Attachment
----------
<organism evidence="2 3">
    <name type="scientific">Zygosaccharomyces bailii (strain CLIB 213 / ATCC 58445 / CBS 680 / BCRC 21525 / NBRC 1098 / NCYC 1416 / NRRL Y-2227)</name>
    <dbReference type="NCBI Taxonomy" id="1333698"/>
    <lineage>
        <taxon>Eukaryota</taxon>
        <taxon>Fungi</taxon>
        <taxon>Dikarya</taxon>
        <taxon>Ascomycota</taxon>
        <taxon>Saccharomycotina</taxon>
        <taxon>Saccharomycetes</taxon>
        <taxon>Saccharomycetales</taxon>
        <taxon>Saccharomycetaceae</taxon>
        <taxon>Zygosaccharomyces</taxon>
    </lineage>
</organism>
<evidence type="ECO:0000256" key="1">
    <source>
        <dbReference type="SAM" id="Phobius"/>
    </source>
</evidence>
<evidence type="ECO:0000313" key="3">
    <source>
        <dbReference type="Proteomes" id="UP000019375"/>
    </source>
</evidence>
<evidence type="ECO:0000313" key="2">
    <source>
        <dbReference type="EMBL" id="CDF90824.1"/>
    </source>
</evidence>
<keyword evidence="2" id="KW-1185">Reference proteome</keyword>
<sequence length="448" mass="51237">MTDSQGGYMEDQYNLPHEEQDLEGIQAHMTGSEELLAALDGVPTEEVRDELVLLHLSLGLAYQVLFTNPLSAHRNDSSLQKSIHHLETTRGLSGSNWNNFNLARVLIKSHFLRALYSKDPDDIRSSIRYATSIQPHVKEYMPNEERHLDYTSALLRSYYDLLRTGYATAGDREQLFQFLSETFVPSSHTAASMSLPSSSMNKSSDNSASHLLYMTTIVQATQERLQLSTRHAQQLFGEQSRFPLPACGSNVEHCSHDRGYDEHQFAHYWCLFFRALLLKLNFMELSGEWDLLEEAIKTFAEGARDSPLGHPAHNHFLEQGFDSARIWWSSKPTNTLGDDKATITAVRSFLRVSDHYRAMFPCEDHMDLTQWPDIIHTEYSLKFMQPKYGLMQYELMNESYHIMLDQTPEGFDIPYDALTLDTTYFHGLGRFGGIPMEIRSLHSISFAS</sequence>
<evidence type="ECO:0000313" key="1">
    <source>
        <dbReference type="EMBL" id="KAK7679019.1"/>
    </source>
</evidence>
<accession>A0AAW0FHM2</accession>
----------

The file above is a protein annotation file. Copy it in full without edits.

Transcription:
<organism evidence="2 3">
    <name type="scientific">Zygosaccharomyces bailii (strain CLIB 213 / ATCC 58445 / CBS 680 / BCRC 21525 / NBRC 1098 / NCYC 1416 / NRRL Y-2227)</name>
    <dbReference type="NCBI Taxonomy" id="1333698"/>
    <lineage>
        <taxon>Eukaryota</taxon>
        <taxon>Fungi</taxon>
        <taxon>Dikarya</taxon>
        <taxon>Ascomycota</taxon>
        <taxon>Saccharomycotina</taxon>
        <taxon>Saccharomycetes</taxon>
        <taxon>Saccharomycetales</taxon>
        <taxon>Saccharomycetaceae</taxon>
        <taxon>Zygosaccharomyces</taxon>
    </lineage>
</organism>
<evidence type="ECO:0000256" key="1">
    <source>
        <dbReference type="SAM" id="Phobius"/>
    </source>
</evidence>
<evidence type="ECO:0000313" key="3">
    <source>
        <dbReference type="Proteomes" id="UP000019375"/>
    </source>
</evidence>
<evidence type="ECO:0000313" key="2">
    <source>
        <dbReference type="EMBL" id="CDF90824.1"/>
    </source>
</evidence>
<keyword evidence="2" id="KW-1185">Reference proteome</keyword>
<sequence length="448" mass="51237">MTDSQGGYMEDQYNLPHEEQDLEGIQAHMTGSEELLAALDGVPTEEVRDELVLLHLSLGLAYQVLFTNPLSAHRNDSSLQKSIHHLETTRGLSGSNWNNFNLARVLIKSHFLRALYSKDPDDIRSSIRYATSIQPHVKEYMPNEERHLDYTSALLRSYYDLLRTGYATAGDREQLFQFLSETFVPSSHTAASMSLPSSSMNKSSDNSASHLLYMTTIVQATQERLQLSTRHAQQLFGEQSRFPLPACGSNVEHCSHDRGYDEHQFAHYWCLFFRALLLKLNFMELSGEWDLLEEAIKTFAEGARDSPLGHPAHNHFLEQGFDSARIWWSSKPTNTLGDDKATITAVRSFLRVSDHYRAMFPCEDHMDLTQWPDIIHTEYSLKFMQPKYGLMQYELMNESYHIMLDQTPEGFDIPYDALTLDTTYFHGLGRFGGIPMEIRSLHSISFAS</sequence>
<evidence type="ECO:0000313" key="1">
    <source>
        <dbReference type="EMBL" id="KAK7679019.1"/>
    </source>
</evidence>
<accession>A0AAW0FHM2</accession>